It seems increasingly likely that when critics look back on Gavin Henson’s career they will be left wondering what he could have achieved had he had the focus and self-control required by top players in the professional era. For all the highs – two Grand Slams for Wales in 2005 and 2008 being at the top of the pile – his career migrated from the sports pages to the world of off-field lows and tabloid headlines.
From early on Henson had a reputation as the glamour boy of Welsh rugby, all style and no substance. This glossed over the fact that when fit and fully focused he was one of the best centres in Europe and a real crowd pleaser. But gradually a succession of clubs and supporters tired of his inability to focus on his game and Henson’s appeal as a player waned.
He made his international debut in 2001and promised much even though his early years in the Wales set-up saw him bounce around the backline, with caps at centre, outside-half and fullback. From 2004 he was able to hold down a regular starting place, his 2005 Grand Slam success earning him a Lions tour, albeit one which ended in the disappointment of injury. In a sign of what was to come on his return he was almost immediately banned for seven weeks after being found guilty of elbowing.
His form and fitness then began to be an issue, and his credibility was not helped by his media exposure, largely resulting from his relationship with Charlotte Church. But under new Welsh coach Warren Gatland, Henson looked revitalised. Starting every game of the 2008 Six Nations, he lapped up new coach Shaun Edwards’ aggressive defence and became a leader of the backline.
Another injury meant he missed the 2008 South Africa tour and that caused him to lose out on the following year’s Lions tip. He took a self-imposed break from the game and made appearances on a succession of TV celebrity shows. It increased his public profile although hardly helped his attempts to rebuild his rugby standing; when he was absent from the Ospreys’ pre-season training because he preferred to be a contestant on BBC reality TV programme Strictly Come Dancing few believed he had the necessary passion any more.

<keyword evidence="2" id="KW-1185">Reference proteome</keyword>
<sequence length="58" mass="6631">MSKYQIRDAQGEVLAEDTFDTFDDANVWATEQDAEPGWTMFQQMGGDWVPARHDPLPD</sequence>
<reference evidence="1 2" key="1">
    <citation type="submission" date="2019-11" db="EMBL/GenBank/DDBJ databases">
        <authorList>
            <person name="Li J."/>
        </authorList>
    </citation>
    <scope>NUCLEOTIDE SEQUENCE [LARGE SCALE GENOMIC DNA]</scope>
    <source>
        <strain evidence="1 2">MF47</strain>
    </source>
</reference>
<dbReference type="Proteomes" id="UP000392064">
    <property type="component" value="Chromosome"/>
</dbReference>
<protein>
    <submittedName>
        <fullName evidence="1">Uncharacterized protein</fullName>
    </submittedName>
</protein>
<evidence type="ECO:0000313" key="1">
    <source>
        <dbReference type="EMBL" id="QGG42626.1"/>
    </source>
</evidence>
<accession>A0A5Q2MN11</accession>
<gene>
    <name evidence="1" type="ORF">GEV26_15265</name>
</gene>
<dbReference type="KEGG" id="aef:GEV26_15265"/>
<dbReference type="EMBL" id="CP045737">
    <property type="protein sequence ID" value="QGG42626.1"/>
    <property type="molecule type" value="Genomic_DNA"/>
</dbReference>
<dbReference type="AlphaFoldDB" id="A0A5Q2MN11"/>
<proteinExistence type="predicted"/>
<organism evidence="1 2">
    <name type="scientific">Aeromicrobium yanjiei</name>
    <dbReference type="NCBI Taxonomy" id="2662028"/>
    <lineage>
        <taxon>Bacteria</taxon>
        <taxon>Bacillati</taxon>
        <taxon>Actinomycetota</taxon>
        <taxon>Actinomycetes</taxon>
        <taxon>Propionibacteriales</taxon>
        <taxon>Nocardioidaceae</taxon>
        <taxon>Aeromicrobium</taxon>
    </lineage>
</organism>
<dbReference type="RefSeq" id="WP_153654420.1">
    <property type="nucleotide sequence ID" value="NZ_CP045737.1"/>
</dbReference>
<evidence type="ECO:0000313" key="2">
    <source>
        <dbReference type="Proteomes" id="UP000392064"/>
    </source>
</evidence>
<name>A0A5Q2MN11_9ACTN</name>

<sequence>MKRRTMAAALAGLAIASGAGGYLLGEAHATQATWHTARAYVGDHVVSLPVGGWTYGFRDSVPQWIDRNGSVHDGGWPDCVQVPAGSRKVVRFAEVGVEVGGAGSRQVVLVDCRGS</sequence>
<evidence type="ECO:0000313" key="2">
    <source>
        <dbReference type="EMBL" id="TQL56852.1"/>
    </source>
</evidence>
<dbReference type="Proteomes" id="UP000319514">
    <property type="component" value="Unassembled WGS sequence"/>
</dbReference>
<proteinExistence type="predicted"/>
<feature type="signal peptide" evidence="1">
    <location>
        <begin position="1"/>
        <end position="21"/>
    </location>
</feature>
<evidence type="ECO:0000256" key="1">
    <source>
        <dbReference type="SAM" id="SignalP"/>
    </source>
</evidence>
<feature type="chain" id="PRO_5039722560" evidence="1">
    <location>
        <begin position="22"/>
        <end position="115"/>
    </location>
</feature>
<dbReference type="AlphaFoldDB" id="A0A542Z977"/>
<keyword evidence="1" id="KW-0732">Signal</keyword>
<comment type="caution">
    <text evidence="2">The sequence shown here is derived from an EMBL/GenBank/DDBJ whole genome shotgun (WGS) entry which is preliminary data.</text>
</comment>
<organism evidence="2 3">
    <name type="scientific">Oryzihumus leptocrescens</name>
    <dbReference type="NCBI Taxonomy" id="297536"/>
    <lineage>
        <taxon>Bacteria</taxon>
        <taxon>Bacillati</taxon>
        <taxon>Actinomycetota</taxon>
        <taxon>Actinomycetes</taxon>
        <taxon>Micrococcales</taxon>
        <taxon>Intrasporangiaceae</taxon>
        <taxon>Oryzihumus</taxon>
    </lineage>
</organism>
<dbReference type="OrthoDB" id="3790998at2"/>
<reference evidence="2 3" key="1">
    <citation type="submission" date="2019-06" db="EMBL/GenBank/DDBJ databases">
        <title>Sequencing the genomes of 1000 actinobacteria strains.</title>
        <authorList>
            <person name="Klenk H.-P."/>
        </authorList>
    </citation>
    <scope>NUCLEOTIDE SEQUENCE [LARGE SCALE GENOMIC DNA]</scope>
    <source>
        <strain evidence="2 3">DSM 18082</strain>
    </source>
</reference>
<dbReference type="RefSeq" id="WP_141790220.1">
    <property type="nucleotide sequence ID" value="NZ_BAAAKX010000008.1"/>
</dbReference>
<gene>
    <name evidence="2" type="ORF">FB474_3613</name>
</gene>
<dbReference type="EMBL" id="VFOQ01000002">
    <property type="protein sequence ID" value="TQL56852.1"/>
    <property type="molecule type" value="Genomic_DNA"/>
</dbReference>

The break-up of his marriage led to more lurid headlines and he moved to London to try to make a fresh start. Unable to command a regular place with Saracans he moved to Toulouse but a long-term deal never materialised after more disciplinary issues.
Despite that he gained another Wales recall but did not do enough to earn the World Cup call-up he desired. When he signed for Cardiff Blues he admitted he was in the last-chance saloon; ironically an all-night drinking binge and misbehaviour on the way back from his eighth game for the club led to his instant dismissal.
In July 2012 London Welsh announced his signing with the Premiership new boys his fifth club in 15 months. He remained there less than a year, switching to Bath following the exiles’ relegation.